The words THE statute of the 23 H. VIII. cap. 5, prescribeth of the sta- the commission of sewers to be according to the man8, the com- ner, form, tenure, and effect hereafter ensuing, namemission of ly, to inquire by the oath of men, &c. who hath any


lands or tenements, or common of pasture, or hath, or may have, any loss, &c. and all these persons to tax, distrain, and punish, &c. after the quantity of lands, tenements, and rents, by the number of acres and

perches, after the rate of every person's portion or profit, or after the quantity of common of pasture, or common of fishing, or other commodity there, by such ways and means, and in such manner and form, as to you, or six of you, shall seem most convenient.

tion of the

The commissioners of sewers within the isle of The taxaEly did tax Fendrayton, Samsey, and other towns commisgenerally, namely, one intire sum upon the town of sioners. Fendrayton, another upon Samsey, &c. The lords of the council wrote to myself, the chief justice of the Common Pleas, and unto justice Daniel and justice Foster, to certify our opinions, whether such a general taxation were good in law. Another question was also referred to us, whereof no question is now made and as to this question we certified, and so I have reported as followeth, That the taxation ought to The report. have these qualities, 1. It ought to be according to the quantity of lands, tenements, and rents, and by number of acres and perches. 2. According to the rate of every person's portion, tenure, or profit, or of the quantity of common of pasture, fishing, or other commodity, wherein we erred not, for they be the very words and text of the law, and of the commission. Therefore we concluded, that the said taxation of an intire sum in gross upon a town is not warranted by their commission, &c. And being demanded by your majesty's commandment, whether I do think the said resolution concerning the said general taxation to be law, I could have wished, that I could have heard counsel learned again on both sides, as I and the other judges did, when we resolved this point; and now being seven years past since the said resolution, and by all this time I never hearing any objection against it, I have considered of this case, as seriously as I could within this short time, and without conference with any; and mine humble answer is, That for any thing that I can conceive to the contrary, I remain still of my former opinion, and have, as I take it, the express text and meaning of the law to warrant mine opinion. Seeing that one town is of 2. greater value, and subject to more danger, than ano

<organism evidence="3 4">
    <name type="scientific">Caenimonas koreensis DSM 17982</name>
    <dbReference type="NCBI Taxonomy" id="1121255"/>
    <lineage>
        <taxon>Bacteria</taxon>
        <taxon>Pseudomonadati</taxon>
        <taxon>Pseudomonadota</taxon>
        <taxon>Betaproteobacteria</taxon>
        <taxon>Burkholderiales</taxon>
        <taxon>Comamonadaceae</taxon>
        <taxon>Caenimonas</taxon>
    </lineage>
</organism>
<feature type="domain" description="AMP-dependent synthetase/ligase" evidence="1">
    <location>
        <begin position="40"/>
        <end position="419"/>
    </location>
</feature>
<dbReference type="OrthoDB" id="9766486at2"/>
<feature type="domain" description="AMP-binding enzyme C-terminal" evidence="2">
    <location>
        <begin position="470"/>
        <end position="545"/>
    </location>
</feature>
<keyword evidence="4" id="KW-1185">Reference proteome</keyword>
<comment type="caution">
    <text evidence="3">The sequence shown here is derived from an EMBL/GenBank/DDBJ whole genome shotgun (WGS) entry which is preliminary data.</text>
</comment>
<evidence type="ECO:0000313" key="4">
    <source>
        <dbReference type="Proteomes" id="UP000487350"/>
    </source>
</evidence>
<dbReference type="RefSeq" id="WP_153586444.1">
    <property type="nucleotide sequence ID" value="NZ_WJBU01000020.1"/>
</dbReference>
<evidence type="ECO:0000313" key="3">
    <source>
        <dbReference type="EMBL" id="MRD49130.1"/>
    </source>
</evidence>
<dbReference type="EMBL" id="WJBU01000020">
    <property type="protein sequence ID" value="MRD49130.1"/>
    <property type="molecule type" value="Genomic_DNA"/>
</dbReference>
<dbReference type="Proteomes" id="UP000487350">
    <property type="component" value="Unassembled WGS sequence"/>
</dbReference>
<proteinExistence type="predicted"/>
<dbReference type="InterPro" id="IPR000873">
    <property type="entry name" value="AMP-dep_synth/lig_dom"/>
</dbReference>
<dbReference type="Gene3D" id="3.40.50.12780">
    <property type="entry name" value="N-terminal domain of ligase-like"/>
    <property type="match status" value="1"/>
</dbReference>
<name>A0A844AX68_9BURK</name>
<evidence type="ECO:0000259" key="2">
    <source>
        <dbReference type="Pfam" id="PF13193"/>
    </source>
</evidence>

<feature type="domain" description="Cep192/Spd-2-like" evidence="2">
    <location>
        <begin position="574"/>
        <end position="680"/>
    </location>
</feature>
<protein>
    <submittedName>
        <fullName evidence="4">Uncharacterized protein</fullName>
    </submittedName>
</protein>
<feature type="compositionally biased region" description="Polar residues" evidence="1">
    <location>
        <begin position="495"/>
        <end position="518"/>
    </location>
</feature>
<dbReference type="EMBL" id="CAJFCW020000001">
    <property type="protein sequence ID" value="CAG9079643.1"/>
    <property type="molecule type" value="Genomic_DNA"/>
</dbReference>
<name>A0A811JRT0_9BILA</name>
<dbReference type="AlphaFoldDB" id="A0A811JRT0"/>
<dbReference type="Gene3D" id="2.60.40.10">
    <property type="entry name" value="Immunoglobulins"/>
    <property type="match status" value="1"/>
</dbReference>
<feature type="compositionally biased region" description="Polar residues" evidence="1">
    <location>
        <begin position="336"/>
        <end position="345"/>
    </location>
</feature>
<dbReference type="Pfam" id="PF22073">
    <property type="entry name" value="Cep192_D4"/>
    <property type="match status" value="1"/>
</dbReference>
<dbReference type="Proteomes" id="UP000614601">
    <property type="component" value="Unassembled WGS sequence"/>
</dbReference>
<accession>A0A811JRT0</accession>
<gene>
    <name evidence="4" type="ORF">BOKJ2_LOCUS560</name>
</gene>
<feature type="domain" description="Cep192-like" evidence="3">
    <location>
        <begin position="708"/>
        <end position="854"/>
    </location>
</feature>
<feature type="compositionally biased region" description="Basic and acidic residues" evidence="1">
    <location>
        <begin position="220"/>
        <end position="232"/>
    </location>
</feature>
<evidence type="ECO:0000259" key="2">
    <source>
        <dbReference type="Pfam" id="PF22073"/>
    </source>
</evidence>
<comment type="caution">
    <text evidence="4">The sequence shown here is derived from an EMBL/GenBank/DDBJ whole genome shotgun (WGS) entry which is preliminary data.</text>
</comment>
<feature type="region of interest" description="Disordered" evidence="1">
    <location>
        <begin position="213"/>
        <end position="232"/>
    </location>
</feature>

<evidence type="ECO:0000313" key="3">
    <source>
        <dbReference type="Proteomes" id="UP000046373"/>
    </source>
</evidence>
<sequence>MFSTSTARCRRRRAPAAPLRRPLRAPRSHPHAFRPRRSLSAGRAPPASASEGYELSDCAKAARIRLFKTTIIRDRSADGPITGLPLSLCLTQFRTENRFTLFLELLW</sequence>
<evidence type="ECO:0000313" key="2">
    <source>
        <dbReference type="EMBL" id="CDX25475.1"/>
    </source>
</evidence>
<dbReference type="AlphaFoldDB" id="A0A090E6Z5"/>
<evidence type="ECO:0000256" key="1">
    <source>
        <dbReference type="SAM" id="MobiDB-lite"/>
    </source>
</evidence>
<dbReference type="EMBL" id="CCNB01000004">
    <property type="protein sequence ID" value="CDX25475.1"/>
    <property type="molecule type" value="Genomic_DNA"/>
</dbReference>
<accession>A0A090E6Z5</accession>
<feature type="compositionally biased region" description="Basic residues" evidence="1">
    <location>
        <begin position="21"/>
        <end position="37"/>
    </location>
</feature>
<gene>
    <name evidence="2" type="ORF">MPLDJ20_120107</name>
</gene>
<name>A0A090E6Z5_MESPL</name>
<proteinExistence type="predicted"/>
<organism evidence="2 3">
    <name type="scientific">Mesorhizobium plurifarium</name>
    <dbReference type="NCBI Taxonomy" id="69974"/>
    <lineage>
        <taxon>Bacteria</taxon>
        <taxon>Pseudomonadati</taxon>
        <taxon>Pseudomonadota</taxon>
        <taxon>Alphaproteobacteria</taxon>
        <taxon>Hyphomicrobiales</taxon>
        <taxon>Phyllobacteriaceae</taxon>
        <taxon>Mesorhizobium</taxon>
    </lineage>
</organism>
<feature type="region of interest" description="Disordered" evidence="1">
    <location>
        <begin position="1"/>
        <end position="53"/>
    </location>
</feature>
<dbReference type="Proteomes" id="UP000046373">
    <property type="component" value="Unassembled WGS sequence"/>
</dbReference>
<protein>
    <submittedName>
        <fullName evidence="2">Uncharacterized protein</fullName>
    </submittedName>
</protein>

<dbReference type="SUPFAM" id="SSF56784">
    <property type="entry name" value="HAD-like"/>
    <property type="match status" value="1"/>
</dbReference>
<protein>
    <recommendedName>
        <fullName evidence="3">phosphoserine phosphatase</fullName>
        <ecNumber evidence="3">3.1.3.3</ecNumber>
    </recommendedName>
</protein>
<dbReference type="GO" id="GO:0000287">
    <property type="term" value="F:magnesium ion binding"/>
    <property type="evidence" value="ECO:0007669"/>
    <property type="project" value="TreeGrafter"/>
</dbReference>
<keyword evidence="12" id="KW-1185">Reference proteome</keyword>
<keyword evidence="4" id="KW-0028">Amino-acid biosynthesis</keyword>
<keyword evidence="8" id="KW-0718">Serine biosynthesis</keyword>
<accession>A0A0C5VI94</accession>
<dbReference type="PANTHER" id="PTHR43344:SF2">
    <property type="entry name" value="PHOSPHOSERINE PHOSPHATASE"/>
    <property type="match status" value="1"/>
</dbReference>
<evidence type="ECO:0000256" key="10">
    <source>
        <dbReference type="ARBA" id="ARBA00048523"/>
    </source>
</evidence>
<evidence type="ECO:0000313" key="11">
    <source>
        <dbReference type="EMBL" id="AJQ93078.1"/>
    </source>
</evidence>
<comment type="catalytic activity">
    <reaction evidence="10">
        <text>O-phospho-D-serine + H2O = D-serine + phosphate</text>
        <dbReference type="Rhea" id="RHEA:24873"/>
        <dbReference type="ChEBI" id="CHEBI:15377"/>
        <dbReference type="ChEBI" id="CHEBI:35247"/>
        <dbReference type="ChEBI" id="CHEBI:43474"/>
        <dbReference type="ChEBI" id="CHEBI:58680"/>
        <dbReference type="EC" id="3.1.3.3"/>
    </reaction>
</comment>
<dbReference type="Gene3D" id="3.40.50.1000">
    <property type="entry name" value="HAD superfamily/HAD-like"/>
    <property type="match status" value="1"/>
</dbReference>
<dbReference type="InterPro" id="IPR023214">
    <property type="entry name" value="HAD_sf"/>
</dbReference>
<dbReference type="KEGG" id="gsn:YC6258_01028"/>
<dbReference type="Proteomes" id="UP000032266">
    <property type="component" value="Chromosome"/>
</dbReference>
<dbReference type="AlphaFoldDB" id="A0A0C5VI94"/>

2 D



ther, the general taxation of a town cannot, as I take it, be just, unless the particular lands, &c. and loss be known, for the total must rise upon the particulars; and if the particulars be known, then may the taxations be in particular, as it ought, as I take it, to be according to the express words of the act and commission.